The Apex Court examined the terms of the Contract and concluding that it was based on a fixed rate, noted that it was expected that price risk would have been considered by SEAMEC before entering into the Contract. Consequently, such price fluctuations could not be brought under Clause 23 as SEAMEC had sought to do, unless specific language pointed to the inclusion – which it did not. The Court did not however subscribe to the wider interpretation and reasoning ascribed by the Arbitral Tribunal, which expanded the purview of Clause 23 to include change in prices of HSD. On this basis it held that the tribunal’s interpretation of the Contract could not be said to be a possible one, as it would completely defeat its explicit wordings and purpose.
The further reasoning of the High Court (in the Section 34 application), to the extent that it held Clause 23 of the Contract to be pari materia to a force majeure clause and corresponding frustration of the Contract on happening of such an event, was also rejected. The Supreme Court noted that a separate provision in the Contract provided for consequences of force majeure and also payment of force majeure rate to tide over any such event which was temporary in nature. As such, the scope of Clause 23 could not be extended to treat it as a further amelioration of a purported force majeure event. Insofar as the doctrine of frustration was concerned, the Court noted that where it applies, the contract is treated as void and the parties are discharged from future obligations. In the present case, in order to mitigate the harsh consequences of frustration and to uphold the sanctity of the Contract, the parties with their commercial wisdom, chose to mitigate some risks under Clause 23, which as aforesaid, did not cover price fluctuation, and accordingly, SEAMEC was not entitled to reimbursement.
For these reasons, and after noting that the Court is not required to (indeed, should not), examine the merits of the interpretation provided in the award by the arbitrator, if it comes to a conclusion that such an interpretation was reasonably possible, the Supreme Court held that the Award in the present case, was perverse and set it aside.
Force majeure and Frustration Events
The COVID situation today has given rise to several claims of force majeure and frustration and we would be remiss in not highlighting the decision of the Apex court in Energy Watchdog v. CERC, on the interpretation and purview of force majeure clauses and the doctrine of frustration. This decision is instructive, particularly with respect to the consequences of price escalation. Justice Rohinton F. Nariman in a detailed judgment clarified that while parties may be faced with a wholly abnormal rise or fall in prices, that in itself would not amount to force majeure (unless otherwise agreed), or frustration as would make the contract non-performable. Indeed, merely because it may become onerous to one of the parties, financial duress or even the collapse of the economy is unlikely to constitute an event of force majeure or frustration. (Indeed, Donald Trump’s claim that the global financial crisis constituted an event of force majeure would on this basis, likely have failed if finally argued). It is only when a consideration of the terms of the contract, in the light of circumstances existing when it was made, showed that they never agreed to be bound in a fundamentally different situation, which had unexpectedly emerged, that the contract ceases to bind.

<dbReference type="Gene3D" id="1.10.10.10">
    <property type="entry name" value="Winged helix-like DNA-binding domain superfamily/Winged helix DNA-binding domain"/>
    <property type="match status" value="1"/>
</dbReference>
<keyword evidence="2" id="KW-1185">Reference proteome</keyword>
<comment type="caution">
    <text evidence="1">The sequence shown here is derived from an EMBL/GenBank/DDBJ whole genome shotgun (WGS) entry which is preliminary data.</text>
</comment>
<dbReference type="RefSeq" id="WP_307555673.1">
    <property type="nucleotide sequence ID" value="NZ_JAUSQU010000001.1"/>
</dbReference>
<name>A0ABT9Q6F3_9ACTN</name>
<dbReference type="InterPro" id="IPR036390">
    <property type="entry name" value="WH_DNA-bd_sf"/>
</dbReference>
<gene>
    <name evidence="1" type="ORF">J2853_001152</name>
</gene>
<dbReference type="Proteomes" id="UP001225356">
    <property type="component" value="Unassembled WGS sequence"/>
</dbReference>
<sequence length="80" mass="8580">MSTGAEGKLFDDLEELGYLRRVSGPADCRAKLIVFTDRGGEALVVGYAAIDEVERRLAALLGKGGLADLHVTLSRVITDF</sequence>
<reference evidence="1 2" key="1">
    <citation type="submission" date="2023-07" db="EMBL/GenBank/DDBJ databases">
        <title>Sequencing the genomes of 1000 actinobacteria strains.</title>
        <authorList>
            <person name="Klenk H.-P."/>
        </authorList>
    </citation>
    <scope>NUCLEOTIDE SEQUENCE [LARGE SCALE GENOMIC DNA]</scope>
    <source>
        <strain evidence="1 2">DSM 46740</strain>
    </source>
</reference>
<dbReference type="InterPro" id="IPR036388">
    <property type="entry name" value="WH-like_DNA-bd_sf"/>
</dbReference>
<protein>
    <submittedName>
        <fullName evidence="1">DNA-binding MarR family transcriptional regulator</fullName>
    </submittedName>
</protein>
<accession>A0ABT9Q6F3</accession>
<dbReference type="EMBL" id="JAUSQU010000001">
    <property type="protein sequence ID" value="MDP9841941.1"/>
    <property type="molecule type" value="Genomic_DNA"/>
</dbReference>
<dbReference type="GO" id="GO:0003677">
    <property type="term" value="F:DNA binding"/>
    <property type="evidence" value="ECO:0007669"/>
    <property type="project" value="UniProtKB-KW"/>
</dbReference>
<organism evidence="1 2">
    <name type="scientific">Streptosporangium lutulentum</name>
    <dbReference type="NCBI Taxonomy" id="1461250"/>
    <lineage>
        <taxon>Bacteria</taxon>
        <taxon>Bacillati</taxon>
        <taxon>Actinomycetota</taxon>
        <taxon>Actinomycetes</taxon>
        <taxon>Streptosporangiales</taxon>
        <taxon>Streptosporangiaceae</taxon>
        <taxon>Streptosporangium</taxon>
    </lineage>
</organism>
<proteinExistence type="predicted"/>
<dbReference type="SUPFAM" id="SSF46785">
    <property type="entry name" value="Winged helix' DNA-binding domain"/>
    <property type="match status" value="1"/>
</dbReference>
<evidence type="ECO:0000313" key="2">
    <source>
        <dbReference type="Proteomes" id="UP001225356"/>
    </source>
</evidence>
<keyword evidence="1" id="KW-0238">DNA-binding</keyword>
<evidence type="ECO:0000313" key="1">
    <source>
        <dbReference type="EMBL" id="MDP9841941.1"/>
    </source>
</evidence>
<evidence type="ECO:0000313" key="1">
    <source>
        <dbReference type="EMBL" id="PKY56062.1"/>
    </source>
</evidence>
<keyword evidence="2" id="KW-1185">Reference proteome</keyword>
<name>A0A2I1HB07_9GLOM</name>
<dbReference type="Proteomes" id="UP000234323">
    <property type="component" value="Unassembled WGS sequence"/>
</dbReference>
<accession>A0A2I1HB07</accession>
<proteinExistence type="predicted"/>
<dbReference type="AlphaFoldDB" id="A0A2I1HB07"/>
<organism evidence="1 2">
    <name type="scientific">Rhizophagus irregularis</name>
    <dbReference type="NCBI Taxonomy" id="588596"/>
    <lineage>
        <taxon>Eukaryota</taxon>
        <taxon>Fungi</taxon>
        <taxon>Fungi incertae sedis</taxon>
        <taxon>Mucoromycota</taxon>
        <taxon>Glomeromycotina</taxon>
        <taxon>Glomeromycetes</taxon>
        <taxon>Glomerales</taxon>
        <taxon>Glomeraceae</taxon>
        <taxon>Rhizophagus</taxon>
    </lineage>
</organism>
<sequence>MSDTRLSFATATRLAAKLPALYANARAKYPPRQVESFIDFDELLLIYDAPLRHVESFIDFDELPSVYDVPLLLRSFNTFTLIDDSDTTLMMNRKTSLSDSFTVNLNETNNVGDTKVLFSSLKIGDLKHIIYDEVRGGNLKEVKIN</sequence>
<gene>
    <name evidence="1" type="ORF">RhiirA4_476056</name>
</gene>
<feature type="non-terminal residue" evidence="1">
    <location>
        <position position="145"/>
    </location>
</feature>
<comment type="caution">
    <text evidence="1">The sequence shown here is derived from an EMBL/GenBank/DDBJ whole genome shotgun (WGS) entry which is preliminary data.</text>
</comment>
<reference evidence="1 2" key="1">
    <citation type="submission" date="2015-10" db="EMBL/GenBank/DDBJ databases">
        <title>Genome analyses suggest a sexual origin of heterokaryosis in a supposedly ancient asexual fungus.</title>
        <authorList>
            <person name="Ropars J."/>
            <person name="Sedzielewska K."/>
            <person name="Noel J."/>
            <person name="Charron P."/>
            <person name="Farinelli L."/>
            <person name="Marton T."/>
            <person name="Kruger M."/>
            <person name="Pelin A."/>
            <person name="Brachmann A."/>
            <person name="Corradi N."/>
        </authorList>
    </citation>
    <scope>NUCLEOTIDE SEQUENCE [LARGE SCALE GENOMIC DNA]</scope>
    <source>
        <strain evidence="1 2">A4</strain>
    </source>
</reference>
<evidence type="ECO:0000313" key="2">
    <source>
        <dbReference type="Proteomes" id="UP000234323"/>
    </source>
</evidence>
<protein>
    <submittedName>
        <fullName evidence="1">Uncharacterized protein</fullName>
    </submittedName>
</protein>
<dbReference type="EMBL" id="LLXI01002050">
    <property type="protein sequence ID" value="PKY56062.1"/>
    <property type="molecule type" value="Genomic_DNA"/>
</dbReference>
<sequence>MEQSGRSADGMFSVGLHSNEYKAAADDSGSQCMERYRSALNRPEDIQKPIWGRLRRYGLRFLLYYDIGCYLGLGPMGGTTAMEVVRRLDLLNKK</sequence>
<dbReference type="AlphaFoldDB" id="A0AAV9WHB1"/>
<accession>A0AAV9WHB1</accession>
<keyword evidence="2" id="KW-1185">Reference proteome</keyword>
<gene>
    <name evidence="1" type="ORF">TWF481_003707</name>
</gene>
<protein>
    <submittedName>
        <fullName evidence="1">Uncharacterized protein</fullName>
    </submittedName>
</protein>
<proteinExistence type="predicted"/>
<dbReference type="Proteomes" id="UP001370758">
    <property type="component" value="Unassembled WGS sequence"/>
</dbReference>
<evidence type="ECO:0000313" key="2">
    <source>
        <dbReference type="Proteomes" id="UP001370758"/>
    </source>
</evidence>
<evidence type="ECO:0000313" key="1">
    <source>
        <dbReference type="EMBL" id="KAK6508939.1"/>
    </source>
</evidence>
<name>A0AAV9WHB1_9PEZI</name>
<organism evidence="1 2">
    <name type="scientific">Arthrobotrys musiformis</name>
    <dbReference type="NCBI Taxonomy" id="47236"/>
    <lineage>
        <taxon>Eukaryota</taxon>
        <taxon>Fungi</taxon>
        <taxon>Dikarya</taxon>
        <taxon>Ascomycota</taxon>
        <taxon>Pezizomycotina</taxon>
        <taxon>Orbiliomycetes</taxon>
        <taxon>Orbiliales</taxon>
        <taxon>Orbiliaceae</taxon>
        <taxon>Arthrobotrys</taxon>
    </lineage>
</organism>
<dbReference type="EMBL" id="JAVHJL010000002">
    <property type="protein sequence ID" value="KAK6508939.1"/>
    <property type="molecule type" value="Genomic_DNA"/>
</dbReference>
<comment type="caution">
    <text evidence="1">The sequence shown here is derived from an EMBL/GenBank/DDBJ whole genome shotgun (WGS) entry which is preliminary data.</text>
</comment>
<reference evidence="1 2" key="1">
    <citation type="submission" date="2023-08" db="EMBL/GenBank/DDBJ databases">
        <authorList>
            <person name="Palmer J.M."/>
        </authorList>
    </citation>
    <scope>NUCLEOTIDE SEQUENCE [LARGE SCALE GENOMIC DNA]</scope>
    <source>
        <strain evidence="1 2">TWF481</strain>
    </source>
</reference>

India is currently in its eighth week of lockdown and as it is slowly lifted, disputes are brewing. We can expect in the following months and years, a considerable amount of jurisprudence on these principles, including whether the COVID pandemic and its fall out, including measures put in place by various Governments, will amount to force majeure, frustration, material adverse change events, or the like.
One cannot fault the reasoning of the Supreme Court. However, the fact remains that while it appears to have been conscious of the limited scope of interference on merits of an award and interpretation taken by an arbitral tribunal, it has nevertheless dived into the merits. In the present case, India’s final court of appeal appears to have determined that the perversity of the Award in the present case goes to the root of the matter, without there being a possibility of alternative interpretation, which could have sustained the Award. One more award in the span of a few short weeks, also bites the dust.
Civil Appeal No. 667 of 2012, delivered on April 22, 2020.
 Civil Appeal No. 673 of 2012, delivered on May 11, 2020. Bench comprising of N.V. Ramana J., Mohan M. Shantanagoudar J. and Ajay Rastogi J.
 Ibid. Paragraph 26 and 27.
 Ibid. Paragraph 14
 2019 SCC Online SC 1656
 Ibid. Paragraph 26
 (2017) 14 SCC 80